Cuban dissident and long-term prisoner of conscience Guillermo Fariñas was able to pick up his Sakharov Prize yesterday at the European Parliament in Strasbourg. As usual, the news media of the so-called free world paid scant attention to this event.
Only a handful of news organizations –most of them Hispanic — gave space to the story. ABC Spain published a wonderful interview with Fariñas yesterday (see the bottom of this post for a link), but has yet to report on the prize ceremony or on what this Cuban version of Nelson Mandela had to say.
Once again, the news media overlooks the parallels between the struggle of the Cuban people and that of South Africans three decades ago, even though Cuba today has hundreds of prominent dissidents of great moral stature (and tens of thousands who are now in exile or dead). Let’s hope the European Parliament follows up on this award by listening to Fariñas and all the Cuban dissidents who are asking for tougher sanctions on the Castro Kingdom.
From European Parliament News:
Fariñas: Cuba will change only when power is in the hands of the people
Cuban dissident Guillermo Fariñas has finally been able to pick up his 2010 Sakharov Prize in person in the European Parliament in Strasbourg after waiting for almost three years to be allowed to travel to Europe. “You are not alone in this long journey to freedom and democracy,” Parliament vice-president Gianni Pittella, an Italian Social Democrat, told Fariñas during the award ceremony. We asked Mr Fariñas about his struggle, the prize and the current situation in Cuba.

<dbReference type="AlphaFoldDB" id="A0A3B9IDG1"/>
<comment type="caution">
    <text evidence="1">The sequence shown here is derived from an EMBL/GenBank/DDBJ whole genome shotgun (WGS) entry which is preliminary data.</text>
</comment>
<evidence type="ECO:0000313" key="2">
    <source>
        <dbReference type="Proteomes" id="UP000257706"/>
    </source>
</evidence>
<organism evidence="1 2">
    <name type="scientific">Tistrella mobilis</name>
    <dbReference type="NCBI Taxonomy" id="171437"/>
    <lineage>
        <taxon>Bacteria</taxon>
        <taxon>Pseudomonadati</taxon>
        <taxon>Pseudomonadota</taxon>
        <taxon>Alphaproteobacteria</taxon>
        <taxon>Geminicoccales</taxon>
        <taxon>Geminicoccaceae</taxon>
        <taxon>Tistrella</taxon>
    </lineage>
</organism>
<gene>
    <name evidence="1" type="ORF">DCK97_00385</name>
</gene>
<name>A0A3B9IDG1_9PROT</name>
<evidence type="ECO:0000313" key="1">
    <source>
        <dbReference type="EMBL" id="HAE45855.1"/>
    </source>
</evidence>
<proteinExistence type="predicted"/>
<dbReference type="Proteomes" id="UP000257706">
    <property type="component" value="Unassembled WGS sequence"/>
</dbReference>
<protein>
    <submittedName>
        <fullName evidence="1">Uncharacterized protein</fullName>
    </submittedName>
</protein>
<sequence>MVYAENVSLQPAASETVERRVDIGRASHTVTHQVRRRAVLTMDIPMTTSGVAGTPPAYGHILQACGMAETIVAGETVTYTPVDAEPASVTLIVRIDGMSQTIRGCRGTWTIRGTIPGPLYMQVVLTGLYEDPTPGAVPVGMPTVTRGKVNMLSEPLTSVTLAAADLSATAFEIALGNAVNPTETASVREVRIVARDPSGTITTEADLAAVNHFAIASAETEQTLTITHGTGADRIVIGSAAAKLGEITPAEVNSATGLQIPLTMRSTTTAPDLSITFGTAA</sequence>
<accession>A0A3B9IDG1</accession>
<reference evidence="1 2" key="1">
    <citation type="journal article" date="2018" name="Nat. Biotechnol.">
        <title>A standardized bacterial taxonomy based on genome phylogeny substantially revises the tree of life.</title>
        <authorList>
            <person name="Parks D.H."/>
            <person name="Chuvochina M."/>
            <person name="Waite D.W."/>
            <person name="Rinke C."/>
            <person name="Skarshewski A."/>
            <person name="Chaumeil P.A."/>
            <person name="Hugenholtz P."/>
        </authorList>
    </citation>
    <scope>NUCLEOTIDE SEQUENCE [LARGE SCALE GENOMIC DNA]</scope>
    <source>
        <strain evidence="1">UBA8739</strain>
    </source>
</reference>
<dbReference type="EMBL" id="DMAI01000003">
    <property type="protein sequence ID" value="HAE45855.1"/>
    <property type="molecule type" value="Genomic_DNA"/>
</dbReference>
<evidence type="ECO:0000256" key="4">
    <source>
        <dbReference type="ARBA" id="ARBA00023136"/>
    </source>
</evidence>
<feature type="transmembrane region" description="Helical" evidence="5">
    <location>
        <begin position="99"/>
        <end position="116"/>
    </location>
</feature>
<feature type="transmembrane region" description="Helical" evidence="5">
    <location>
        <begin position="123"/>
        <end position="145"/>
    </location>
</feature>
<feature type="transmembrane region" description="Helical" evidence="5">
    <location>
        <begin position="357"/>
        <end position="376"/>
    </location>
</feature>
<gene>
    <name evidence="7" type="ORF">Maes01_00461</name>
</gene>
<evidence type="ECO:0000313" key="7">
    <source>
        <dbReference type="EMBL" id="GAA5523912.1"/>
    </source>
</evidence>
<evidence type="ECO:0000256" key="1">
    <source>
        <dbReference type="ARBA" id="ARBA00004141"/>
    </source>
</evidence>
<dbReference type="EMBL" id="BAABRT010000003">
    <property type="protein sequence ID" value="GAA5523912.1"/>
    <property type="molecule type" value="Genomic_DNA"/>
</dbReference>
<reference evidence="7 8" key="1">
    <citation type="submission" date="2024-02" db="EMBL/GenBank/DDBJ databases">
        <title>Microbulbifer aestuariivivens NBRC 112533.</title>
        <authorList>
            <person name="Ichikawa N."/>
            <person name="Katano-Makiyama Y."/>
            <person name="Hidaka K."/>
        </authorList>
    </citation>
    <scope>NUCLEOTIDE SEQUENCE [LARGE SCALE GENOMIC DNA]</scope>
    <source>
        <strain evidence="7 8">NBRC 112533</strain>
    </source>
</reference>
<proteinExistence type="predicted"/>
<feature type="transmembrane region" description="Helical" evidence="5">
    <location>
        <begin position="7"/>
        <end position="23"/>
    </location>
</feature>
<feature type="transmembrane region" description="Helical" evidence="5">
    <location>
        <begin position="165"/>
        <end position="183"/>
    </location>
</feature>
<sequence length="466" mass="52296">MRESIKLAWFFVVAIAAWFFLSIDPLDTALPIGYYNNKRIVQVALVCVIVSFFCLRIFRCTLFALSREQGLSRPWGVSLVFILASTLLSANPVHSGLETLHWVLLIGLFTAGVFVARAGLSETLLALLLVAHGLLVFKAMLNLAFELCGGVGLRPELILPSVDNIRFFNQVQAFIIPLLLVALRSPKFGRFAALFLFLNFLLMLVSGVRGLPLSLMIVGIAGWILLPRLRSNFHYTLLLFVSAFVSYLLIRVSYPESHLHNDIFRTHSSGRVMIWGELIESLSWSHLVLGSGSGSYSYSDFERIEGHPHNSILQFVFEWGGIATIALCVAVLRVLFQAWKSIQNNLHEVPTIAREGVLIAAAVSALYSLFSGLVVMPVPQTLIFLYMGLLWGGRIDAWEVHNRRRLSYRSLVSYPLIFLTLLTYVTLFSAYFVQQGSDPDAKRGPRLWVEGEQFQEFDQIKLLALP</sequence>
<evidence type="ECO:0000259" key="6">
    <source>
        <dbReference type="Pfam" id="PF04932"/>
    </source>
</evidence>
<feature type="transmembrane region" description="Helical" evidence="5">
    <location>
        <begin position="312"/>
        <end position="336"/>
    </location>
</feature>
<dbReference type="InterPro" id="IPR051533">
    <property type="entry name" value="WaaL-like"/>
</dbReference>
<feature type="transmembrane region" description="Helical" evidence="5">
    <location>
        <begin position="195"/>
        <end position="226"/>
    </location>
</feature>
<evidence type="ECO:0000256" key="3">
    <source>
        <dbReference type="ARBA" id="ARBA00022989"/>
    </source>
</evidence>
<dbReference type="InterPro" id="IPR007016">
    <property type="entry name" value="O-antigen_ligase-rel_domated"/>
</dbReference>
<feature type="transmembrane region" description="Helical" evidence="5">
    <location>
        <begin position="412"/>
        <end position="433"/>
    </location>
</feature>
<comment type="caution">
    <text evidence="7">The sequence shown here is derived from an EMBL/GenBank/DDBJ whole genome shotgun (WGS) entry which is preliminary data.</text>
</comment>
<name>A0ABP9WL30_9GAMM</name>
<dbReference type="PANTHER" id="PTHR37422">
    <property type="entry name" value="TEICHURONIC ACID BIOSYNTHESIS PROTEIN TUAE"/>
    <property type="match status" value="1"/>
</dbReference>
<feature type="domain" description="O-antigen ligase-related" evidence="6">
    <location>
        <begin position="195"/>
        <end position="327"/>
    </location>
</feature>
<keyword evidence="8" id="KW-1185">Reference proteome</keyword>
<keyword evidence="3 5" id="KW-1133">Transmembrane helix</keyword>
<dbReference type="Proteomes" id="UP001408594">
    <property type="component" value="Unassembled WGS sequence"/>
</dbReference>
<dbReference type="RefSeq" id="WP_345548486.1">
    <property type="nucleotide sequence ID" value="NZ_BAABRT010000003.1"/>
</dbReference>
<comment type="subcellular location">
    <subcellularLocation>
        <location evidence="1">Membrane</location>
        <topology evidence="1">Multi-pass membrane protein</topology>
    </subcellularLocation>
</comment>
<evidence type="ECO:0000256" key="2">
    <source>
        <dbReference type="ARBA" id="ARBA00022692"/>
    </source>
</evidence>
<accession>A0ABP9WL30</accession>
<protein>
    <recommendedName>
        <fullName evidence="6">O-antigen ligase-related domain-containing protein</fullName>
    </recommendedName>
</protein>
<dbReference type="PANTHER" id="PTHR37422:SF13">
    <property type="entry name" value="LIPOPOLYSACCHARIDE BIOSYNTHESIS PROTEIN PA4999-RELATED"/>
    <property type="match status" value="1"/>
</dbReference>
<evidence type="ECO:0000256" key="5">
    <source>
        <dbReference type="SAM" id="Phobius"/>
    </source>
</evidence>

How has the prize helped your fight for freedom of thought?
Personally, I can say that violent acts against me by members of the state security forces or paramilitary groups have diminished, but at the same time, many people are still being imprisoned. The importance of the prize resides in that every time a Cuban citizen receives an award for the defence of human rights, the Cuban regime is set in a delicate situation vis-à-vis the rest of the world and democratic institutions.
Is your visit to Strasbourg a sign of things improving in Cuba?
Not at all: dissidents that have left our country are well known and, for this reason, we are shielded by international public opinion. The same does not apply to those who are less well known.
At this moment, there are 101 political prisoners in Cuba when in 2010 there were only 38. Indeed, the Cuban regime carries on with violent acts against dissidents and the legal framework remains intact.
What would it take to see real improvement in relation to human rights in Cuba?
Only when the Cuban regime recognises that the power has to be in the hands of the people and political dissent will not be a crime, we will be able to say that something has changed in Cuba.
For a longer article from El Universal (in Spanish) , go HERE.
And… for a great interview with ABC Spain, go HERE. (in Spanish)